the wider one put forward by MSIL) or that there was one broad exception, of which a case where there is prejudice to creditors is just one subset.

Flaux J went on to review a number of other cases where the judges appeared at least to have recognised the existence of a wider exception to the general rule ‘to the effect that a transaction can be impugned by the company if it is not honest, bona fide and 
in the best interests of the company’. Against that background, and on the 
facts, Flaux J held that the claimants could show ‘at least a serious issue to be tried, that the fact that the payments were all approved and indeed required by Mr Madoff does not excuse the directors of MSIL from breach of fiduciary duty in permitting and making the payments’.


The effect of a freezing order is to 
restrain a defendant from dealing 
with or disposing of its assets, with a 
view to ensuring that there are funds available to satisfy any judgment eventually given in a claimant’s favour. A proprietary injunction, on the other hand, is made against specific assets in the defendant’s hands, which are alleged to belong to 
the claimant.

MSIL applied for, and obtained, both a proprietary injunction and a freezing order against the Kohn defendants. In giving his reasons for granting the proprietary injunction sought by MSIL, Flaux J made a number of comments that show that a claimant may be able to obtain a proprietary injunction in circumstances where a freezing order would not be available. He noted that the test for obtaining a proprietary injunction was the one set out in American Cyanamid v Ethicon [1975] and that, in contrast to an application for a freezing order, there was no requirement for the applicant to show that there is a real risk of the defendant dissipating or disposing of its assets1. Furthermore, even if there has been a delay in making an application, which might lead to the refusal of a freezing order, a proprietary injunction may nonetheless be granted. Finally he quoted the statement of Staughton LJ in Republic of Haiti v Duvalier [1990] that a claimant:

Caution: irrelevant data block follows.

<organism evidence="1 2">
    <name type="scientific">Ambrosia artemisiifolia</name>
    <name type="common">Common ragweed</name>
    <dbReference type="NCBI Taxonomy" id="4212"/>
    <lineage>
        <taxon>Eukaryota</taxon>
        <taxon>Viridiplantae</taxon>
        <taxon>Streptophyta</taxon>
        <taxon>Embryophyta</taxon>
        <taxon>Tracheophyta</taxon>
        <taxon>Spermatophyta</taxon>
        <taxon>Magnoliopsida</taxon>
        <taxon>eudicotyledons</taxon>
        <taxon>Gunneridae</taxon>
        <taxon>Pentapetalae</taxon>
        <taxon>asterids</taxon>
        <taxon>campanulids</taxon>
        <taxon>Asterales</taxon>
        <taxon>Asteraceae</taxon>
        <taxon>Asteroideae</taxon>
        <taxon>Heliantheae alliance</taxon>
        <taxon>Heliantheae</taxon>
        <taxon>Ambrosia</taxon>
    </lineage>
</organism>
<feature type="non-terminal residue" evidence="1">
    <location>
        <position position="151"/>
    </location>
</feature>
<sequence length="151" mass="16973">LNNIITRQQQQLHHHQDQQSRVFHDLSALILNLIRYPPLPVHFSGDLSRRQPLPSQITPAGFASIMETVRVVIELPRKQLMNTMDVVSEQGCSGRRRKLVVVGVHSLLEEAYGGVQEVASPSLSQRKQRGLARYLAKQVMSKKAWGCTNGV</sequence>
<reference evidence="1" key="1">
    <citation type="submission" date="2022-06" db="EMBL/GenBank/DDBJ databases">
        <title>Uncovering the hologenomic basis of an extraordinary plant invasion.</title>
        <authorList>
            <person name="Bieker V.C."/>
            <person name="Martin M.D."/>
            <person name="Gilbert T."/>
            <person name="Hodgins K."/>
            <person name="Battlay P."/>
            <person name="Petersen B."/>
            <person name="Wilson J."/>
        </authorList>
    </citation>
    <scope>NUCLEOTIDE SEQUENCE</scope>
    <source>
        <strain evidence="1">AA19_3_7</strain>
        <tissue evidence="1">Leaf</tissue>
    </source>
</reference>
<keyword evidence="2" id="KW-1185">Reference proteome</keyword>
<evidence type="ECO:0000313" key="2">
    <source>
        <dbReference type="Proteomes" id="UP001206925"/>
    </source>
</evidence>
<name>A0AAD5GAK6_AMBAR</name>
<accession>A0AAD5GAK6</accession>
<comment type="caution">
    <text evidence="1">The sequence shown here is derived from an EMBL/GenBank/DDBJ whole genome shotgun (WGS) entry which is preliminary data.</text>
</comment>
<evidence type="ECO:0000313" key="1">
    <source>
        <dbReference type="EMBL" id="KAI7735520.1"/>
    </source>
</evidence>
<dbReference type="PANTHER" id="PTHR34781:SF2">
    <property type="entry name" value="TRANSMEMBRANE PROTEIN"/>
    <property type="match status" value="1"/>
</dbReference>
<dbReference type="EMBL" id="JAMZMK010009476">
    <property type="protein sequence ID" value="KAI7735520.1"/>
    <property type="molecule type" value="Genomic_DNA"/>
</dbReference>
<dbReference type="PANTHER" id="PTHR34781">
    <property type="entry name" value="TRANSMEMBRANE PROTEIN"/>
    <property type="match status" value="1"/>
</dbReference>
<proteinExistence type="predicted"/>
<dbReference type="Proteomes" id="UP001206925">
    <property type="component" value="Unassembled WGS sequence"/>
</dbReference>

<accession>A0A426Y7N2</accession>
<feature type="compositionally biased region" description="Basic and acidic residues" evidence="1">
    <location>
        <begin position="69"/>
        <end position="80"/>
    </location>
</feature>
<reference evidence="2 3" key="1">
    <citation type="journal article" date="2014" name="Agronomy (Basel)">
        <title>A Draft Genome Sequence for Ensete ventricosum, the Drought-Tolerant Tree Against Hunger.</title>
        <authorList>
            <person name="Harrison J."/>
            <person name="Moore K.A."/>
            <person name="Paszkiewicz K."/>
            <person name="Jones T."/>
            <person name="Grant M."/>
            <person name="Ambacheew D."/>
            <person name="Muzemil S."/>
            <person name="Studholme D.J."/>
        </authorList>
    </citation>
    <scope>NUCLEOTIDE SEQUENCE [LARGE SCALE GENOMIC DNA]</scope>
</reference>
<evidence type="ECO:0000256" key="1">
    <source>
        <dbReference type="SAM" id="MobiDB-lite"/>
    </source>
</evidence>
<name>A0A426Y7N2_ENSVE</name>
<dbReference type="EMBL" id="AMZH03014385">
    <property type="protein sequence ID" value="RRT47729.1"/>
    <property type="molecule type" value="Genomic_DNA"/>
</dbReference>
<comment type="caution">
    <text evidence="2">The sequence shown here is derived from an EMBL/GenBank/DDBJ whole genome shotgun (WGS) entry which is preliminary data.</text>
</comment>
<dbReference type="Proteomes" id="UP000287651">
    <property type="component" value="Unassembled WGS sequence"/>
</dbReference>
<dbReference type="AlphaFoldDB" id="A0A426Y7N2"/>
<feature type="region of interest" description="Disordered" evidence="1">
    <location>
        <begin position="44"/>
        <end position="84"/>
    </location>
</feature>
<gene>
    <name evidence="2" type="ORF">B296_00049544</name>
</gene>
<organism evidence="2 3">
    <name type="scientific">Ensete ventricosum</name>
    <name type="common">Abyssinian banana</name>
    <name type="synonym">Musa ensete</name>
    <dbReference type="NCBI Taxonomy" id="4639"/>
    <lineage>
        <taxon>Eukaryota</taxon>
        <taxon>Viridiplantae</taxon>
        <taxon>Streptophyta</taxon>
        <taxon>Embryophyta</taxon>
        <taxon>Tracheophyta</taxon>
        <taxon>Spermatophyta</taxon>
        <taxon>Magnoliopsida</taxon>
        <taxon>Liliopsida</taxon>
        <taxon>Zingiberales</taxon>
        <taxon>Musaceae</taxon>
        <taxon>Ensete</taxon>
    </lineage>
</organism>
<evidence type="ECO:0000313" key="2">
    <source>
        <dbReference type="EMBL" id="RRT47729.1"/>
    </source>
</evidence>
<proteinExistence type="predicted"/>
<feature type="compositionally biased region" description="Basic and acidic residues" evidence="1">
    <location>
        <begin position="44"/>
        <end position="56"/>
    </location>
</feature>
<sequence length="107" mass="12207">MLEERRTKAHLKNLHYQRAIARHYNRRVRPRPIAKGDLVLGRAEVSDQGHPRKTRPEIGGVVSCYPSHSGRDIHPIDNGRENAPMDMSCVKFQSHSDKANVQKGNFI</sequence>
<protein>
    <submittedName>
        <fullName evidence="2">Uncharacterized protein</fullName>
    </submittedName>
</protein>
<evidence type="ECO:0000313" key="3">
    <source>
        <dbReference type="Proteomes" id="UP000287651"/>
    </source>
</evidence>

‘… who seeks to enforce a [proprietary] claim… will more readily be afforded interim remedies, in order to preserve the asset which he is seeking to recover, than one who merely seeks a judgment for debt or damages.’

In this case, these factors meant that, 
as MSIL had established a sufficiently arguable case that they were entitled 
to a proprietary remedy, ‘arguments by Mrs Kohn along the lines of: “it would be frightfully inconvenient to tell you what 
I’ve done with your money or to be prevented from continuing to use it” 
when, on this hypothesis she should not have had the money in the first place, do not cut much ice’.


As explained above, an applicant for a freezing order must show that there is a real risk that, unless restrained by an injunction, the defendant will dissipate or dispose of its assets other than in the course of business. MSIL’s primary submission on this point was that the very nature of the case of dishonesty against the Kohn defendants was sufficient to demonstrate a risk of dissipation.